You remember Yahoo, right? It’s the portal that made its debut around the same time as Hotmail. It had its moment in the spotlight then sort of faded into oblivion. Well, it’s trying desperately to get you to notice it, again. Or, should I say it’s trying to notice you. In an attempt to reclaim fame and remain afloat in a rapid moving internet society Yahoo is opting to personalize content for its users. This move is part of a larger trend toward custom content where users can avoid uninteresting fluff and be instantly met with the meat of things according to the user’s taste.
According to the New York Times, the Yahoo platform aims to draw from a user’s declared preferences, social media, search items and “other sources” (likely some form of spyware) and highlight the most relevant content for that particular user. This platform will be available on Yahoo’s website but will be accessible through tablets, Android and Apple devices as well as other smartphones.
Yahoo has been making great attempts to personalize content in hopes of generating a stream of users, new and old, that could potentially regenerate interest in the portal so that the revenue slips, layoffs and recent prominent departures may be overturned. In recent years Yahoo’s home page lets users add favorite links and apps and change the layout as it begins to attempt to deliver content based on user activity. The problem with this added convenience is that many internet users remained unaware of the sites additional features because the site remained unvisited by the user. In attempt to counter user visitation via web Yahoo is making great attempts at visibility on mobile devices.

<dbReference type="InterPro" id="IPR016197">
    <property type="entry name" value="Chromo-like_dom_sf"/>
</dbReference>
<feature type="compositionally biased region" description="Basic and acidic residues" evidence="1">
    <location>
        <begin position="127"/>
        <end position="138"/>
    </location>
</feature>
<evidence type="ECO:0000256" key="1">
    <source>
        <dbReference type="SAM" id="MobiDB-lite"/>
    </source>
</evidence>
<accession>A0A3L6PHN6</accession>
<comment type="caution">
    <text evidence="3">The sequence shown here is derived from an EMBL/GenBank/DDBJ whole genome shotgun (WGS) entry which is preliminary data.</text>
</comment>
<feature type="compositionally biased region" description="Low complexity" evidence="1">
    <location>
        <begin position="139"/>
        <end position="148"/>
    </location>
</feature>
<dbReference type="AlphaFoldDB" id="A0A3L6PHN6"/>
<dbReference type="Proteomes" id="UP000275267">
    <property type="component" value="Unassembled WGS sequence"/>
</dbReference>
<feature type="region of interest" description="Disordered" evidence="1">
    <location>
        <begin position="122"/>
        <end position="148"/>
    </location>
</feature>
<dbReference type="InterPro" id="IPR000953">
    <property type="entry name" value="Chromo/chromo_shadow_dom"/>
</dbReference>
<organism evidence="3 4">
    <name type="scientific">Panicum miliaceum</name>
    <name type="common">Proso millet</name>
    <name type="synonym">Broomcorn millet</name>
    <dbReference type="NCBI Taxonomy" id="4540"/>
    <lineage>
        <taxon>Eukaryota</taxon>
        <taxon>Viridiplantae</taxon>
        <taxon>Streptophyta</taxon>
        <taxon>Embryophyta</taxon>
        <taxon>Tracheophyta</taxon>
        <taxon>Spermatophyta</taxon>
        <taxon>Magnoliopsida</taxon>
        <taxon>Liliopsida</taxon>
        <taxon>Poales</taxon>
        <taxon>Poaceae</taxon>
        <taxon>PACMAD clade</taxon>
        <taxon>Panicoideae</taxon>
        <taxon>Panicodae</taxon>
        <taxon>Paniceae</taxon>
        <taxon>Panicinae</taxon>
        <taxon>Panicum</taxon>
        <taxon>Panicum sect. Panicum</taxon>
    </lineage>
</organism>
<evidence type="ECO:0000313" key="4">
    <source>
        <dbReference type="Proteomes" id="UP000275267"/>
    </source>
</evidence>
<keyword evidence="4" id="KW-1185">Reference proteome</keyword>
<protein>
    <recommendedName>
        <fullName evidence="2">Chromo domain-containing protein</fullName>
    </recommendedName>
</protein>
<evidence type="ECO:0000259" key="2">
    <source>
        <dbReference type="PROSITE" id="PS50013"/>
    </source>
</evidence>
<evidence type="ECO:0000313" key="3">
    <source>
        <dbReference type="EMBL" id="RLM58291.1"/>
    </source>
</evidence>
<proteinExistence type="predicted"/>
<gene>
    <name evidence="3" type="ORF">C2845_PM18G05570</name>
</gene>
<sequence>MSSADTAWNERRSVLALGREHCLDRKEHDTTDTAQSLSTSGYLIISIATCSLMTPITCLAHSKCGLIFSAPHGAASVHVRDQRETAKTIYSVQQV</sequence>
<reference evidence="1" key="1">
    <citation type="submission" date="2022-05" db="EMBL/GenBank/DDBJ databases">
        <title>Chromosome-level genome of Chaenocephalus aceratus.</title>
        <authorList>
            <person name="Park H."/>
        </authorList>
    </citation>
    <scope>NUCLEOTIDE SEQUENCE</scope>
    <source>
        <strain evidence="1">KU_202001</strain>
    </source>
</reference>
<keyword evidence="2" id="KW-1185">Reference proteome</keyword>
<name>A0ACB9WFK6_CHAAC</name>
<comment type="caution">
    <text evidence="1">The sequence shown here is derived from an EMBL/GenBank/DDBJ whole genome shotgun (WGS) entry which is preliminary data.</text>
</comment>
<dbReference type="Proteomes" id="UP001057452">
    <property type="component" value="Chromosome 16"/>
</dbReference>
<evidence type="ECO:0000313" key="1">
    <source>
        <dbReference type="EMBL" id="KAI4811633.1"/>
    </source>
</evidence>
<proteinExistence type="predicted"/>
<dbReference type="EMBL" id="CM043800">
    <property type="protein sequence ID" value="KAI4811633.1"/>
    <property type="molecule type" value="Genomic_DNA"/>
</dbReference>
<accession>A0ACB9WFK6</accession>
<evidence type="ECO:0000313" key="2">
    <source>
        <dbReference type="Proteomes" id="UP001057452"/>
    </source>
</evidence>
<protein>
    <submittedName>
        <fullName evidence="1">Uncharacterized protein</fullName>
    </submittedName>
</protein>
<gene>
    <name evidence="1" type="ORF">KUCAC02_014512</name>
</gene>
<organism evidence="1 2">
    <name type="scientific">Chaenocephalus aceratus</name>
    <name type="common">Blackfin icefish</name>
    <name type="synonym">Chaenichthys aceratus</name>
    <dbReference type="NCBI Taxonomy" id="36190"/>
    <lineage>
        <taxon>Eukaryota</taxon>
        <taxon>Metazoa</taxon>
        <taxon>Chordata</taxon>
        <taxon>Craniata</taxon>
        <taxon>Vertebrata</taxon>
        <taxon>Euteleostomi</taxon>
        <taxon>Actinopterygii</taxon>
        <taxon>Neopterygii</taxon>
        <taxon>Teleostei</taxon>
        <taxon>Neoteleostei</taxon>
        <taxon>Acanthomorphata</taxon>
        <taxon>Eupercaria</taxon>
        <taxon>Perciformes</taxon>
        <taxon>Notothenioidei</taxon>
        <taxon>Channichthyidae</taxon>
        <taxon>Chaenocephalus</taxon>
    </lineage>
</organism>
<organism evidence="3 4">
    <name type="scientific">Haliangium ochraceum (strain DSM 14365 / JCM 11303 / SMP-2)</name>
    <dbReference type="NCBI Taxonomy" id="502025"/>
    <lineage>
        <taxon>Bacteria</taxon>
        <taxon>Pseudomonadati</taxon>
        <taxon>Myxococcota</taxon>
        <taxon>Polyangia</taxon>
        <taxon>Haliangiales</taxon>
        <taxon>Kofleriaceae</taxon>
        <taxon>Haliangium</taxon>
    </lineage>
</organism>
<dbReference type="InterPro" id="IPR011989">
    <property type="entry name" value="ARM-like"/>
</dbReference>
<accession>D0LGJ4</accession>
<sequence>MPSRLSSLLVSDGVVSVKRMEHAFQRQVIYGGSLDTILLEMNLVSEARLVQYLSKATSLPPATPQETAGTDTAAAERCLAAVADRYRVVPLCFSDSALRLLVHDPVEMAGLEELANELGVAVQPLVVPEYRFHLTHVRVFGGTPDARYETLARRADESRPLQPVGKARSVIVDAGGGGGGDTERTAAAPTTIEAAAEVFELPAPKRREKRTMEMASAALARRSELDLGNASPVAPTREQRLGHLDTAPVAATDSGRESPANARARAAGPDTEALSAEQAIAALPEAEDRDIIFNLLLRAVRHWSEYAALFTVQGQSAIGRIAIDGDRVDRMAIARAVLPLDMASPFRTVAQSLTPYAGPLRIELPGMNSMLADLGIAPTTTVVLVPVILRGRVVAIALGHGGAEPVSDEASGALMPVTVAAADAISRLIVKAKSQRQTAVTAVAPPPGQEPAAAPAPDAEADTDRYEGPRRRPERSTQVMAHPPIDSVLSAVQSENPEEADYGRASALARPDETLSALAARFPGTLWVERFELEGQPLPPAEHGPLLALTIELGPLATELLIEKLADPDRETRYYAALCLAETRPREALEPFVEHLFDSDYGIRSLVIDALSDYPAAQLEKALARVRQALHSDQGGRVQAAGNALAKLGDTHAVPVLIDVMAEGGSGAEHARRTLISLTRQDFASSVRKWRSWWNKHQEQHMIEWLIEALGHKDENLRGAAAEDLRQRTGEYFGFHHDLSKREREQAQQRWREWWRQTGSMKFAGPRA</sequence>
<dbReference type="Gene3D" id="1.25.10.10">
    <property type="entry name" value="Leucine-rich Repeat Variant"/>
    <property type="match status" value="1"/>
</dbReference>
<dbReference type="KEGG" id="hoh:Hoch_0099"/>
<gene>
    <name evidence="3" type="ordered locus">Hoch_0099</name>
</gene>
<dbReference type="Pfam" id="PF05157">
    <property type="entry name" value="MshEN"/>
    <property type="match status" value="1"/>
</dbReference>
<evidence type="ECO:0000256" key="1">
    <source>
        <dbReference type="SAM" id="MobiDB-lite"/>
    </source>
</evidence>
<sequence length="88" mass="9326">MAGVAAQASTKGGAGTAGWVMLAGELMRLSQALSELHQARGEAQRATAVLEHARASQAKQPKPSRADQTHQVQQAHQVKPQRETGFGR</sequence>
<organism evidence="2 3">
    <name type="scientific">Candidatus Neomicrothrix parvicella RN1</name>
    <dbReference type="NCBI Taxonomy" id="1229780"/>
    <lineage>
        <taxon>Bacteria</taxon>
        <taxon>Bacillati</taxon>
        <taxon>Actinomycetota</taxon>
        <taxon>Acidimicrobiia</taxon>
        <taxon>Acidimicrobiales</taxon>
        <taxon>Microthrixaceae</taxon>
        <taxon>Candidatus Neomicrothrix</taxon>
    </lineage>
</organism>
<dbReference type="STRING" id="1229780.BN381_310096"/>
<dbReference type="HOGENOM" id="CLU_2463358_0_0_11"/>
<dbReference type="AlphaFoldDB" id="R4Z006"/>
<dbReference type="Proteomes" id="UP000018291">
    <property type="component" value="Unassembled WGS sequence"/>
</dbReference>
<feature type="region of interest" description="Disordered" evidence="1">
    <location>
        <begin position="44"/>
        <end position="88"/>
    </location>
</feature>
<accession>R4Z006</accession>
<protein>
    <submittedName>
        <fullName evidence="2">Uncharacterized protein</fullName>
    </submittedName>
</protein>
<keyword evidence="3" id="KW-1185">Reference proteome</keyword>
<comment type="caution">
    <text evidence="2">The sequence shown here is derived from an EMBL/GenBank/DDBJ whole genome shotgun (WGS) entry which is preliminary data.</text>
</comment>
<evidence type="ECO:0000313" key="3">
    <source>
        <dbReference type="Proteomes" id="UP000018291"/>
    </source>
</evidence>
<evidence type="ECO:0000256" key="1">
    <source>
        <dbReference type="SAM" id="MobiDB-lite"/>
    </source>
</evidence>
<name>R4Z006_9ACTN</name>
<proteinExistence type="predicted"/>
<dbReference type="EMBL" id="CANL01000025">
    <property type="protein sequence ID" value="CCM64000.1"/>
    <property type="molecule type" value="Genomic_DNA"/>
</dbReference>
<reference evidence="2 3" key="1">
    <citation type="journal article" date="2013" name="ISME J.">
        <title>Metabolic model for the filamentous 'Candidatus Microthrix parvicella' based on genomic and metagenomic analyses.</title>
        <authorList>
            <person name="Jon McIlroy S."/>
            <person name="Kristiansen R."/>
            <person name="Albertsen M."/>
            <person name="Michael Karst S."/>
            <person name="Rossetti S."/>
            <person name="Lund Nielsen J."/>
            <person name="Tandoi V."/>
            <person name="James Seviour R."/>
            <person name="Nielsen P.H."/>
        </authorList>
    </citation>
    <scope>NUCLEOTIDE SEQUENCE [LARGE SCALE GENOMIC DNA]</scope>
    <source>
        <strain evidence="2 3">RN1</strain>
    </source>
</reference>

Yahoo is privy to the fact that users are logging more hours on tablet devices and smartphones. According to Aggarwak Sandeep, a Caris & Company Analyst, “In our view, in the next three to five years, mobile activity will grow three to four times faster than PC-based internet activity.” Yahoo is eager for a piece of that action. In Yahoo’s last earnings call in late January, Yahoo’s chief executive, Carol A. Bartz told investors to brace for a new wave of mobile apps. The portal is interested in reaching users no matter device of operating system they’re on.
Yahoo is making great attempt to dispel the perception that the empire is slowing but surely declining. According to Mr. Sandeep “their metrics are deteriorating” and I can just imagine. When is the last time you visited Yahoo? It doesn’t strike me at the first place to stop for news, shopping, travel, entertainment or any other ventures they may have taken a stab at. I’m not sure how, not even sure when, really, but they’ve faded. Good news is Yahoo’s online properties still attract 600 million to 650 million unique visitors a month so at least someone’s checking in.
Maybe the changes implemented will strike a miracle. Maybe old users will return now that Yahoo has gone personal and new users will flock. Maybe when this personalization can be accessed via mobile device it’ll be even more incentive to check it out. Just maybe. Honestly, I can’t say I’m in the least bit moved by the efforts of Yahoo; glad to see them trying but, still, no cigar.